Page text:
The Hungarian government will not accept the introduction of a global minimum tax as it would lead to tax increases in Hungary, Foreign Minister Péter Szijjártó told MTI in Paris after meeting with Mathias Cormann, newly appointed secretary general of the Organization for Economic Co-operation and Development (OECD).
The minister said that over the past decade it has become clear that tax increases are a dead end, while the most effective incentives for job creation and economic growth are tax cuts.
No one has the right to intervene in the Hungarian tax policy from abroad,
Szijjártó said, adding that Hungary will persist in retaining the definition of tax rates a national competence.
According to Péter Szijjártó, it has become evident that Hungary has provided the most successful economic response to the consequences of the pandemic, as well as the fact that the right economic policy focuses on reducing taxes, supporting investment and saving jobs.
In his view, it is now clear that tax increases lead nowhere, and whoever fails to make economic policy decisions without ideological debates will fall behind in the competition that is about to establish the new era in the global economy.
We are seeing the emergence of policies around the world that make the restart of the global economy harder, and the one aimed at the introduction of a global minimum tax is one of them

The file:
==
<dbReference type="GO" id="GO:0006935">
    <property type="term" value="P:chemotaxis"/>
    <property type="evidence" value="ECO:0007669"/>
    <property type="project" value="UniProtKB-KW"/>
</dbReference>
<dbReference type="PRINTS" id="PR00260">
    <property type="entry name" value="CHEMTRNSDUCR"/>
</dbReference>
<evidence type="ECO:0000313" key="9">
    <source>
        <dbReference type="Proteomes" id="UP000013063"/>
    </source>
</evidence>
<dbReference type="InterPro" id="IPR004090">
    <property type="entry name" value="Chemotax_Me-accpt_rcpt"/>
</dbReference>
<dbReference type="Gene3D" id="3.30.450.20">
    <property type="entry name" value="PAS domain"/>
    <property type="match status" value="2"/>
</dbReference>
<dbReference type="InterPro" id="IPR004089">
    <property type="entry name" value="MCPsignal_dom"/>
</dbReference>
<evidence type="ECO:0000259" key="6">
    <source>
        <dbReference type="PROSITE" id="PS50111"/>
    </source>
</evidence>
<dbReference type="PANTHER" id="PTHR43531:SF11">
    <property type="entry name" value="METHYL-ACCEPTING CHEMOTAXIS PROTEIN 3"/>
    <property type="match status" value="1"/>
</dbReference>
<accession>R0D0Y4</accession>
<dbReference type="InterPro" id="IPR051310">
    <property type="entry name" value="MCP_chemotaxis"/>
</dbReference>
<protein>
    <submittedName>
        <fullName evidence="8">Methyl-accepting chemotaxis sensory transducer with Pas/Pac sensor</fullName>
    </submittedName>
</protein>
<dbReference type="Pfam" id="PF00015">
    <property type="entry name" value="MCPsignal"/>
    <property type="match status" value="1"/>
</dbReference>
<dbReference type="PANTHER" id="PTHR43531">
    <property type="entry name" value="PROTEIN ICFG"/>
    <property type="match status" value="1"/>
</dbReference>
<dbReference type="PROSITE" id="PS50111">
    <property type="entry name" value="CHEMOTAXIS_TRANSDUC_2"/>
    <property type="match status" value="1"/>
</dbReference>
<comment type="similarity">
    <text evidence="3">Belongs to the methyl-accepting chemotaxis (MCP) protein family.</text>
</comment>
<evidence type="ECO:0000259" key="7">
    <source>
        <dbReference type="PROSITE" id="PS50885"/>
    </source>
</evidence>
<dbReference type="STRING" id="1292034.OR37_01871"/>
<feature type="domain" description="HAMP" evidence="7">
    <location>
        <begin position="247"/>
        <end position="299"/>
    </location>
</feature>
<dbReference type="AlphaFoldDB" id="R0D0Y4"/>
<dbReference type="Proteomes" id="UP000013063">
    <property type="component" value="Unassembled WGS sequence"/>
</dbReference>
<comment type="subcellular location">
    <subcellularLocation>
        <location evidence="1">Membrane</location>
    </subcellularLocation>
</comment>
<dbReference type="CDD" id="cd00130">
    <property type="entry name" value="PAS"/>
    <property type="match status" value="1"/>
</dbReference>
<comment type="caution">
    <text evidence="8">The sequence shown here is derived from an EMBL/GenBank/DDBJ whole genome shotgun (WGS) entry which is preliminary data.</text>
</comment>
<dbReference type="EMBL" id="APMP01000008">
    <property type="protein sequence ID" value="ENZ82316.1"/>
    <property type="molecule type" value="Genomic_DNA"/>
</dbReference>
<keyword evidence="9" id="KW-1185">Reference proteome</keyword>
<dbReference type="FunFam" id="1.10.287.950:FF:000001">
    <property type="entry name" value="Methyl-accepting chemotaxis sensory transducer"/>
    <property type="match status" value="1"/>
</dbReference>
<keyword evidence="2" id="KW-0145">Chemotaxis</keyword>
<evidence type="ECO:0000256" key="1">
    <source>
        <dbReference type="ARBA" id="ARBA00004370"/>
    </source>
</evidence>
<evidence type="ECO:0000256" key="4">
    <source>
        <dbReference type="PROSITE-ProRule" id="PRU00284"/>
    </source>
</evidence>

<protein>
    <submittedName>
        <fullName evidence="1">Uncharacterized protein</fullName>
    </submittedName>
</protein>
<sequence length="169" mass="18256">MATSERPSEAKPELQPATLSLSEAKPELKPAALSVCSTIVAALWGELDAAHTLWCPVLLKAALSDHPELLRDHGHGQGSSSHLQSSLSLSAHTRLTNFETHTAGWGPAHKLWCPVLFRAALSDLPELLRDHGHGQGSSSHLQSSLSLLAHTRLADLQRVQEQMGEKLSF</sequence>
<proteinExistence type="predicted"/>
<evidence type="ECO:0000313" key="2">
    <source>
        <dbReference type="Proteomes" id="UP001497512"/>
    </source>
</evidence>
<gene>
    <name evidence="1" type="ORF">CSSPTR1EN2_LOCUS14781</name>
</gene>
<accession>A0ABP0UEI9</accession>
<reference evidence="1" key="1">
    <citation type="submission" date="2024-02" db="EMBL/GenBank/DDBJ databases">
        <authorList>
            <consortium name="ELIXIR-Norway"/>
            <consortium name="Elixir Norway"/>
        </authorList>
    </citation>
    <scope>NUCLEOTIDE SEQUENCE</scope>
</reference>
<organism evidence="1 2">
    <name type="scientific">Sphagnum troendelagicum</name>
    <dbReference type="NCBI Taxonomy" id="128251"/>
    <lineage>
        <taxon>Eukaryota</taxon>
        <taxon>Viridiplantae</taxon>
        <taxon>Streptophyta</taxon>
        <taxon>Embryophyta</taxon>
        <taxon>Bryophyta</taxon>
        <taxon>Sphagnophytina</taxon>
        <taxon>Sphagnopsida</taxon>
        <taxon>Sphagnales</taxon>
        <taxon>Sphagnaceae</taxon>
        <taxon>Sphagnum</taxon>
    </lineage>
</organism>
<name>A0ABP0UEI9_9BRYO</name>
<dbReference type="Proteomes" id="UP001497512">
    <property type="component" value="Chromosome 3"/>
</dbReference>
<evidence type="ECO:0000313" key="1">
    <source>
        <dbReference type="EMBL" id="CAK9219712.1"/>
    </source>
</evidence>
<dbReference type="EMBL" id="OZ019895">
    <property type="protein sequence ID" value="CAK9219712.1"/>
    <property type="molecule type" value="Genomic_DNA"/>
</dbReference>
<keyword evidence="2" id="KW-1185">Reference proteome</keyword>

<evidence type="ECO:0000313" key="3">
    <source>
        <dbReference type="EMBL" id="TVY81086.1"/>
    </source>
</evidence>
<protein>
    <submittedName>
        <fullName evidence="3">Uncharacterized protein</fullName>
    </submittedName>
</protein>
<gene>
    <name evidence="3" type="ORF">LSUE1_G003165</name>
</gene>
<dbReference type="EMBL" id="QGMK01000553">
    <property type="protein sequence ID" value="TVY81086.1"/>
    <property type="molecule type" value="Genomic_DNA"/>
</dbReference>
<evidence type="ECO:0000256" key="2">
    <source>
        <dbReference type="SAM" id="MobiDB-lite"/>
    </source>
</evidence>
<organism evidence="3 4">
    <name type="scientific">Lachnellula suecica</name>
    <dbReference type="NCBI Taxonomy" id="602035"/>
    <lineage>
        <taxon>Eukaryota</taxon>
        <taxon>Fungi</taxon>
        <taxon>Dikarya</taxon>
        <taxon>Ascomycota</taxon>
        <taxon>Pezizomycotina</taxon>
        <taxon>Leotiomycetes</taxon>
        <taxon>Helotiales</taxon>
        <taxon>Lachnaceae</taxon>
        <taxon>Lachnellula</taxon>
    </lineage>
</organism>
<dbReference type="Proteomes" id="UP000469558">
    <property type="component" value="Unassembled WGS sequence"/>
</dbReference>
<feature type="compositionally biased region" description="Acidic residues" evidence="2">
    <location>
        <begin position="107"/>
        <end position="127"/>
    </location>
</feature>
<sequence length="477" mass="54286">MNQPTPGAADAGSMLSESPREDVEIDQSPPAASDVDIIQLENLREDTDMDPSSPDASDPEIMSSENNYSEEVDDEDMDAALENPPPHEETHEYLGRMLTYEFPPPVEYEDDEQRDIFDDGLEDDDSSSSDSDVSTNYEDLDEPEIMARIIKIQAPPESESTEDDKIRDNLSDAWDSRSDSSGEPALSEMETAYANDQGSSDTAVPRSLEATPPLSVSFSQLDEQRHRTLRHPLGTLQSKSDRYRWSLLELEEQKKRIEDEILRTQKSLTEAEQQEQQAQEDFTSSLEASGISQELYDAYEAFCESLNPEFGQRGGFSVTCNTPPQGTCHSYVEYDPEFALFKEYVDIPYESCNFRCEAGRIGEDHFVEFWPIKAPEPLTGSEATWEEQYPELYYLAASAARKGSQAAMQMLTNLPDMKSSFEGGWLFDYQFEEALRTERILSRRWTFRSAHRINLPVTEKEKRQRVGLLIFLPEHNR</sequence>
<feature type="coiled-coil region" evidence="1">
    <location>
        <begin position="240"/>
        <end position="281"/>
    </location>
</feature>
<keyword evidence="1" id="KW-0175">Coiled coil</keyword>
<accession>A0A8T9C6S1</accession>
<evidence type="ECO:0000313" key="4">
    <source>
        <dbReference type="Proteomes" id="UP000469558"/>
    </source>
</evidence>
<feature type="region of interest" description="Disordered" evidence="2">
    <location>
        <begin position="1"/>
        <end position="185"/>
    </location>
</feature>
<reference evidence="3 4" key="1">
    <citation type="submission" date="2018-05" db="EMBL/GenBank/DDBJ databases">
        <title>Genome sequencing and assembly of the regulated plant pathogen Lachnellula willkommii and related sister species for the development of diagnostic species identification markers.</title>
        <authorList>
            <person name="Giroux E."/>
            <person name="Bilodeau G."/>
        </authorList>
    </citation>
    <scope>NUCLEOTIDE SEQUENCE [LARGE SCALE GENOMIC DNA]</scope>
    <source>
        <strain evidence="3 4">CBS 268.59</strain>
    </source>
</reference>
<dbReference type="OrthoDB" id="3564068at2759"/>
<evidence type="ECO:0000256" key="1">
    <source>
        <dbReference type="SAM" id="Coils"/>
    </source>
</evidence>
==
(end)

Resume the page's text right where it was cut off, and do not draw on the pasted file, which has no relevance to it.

said Péter Szijjártó.
He explained that the concept of introducing a global minimum tax goes against the principles of the market economy and is aimed at supporting countries that have failed to establish the level of fiscal discipline that would allow the introduction of low tax rates.
He pointed out that one of the key elements of the competitiveness of the Hungarian economy and investment environment is that the country has the lowest payroll and corporate tax rates in Europe. Maintaining financial and fiscal discipline is an important precondition for this, and since other countries were not able to achieve that, they were unable to reduce taxes.
Hungary will continue to apply the principle of "work instead of aid" principle and will continue to pursue a policy of tax cuts in the future.
We will not accept any international pressure or regulation that would lead to tax increases in Hungary
At the same time, he agreed that a solution must be found to the taxation of large technology companies, and that these companies should pay their taxes in the countries where they operate.
Let's not allow tech giants to enjoy an unfair competitive advantage in the absence of international tax regulations
the Minister said, adding that the OECD would play a major role in resolving the issue.
The newly appointed Secretary General of OECD will take office on 1 June, and Péter Szijjártó was the first to be received by him since his election.
According to the Hungarian Foreign Minister, Australian Mathias Cormann takes a pragmatic, sensible approach, intending not to allow ideological debates influence economic policy concepts.
It is important for us that the OECD continues to support member countries in making the economic decisions needed for economic development, while respecting that economic policies should always remain a national competence
stated Péter Szijjártó, noting that the new Secretary General is a guarantee of this, which is why Hungary supported him during his candidacy.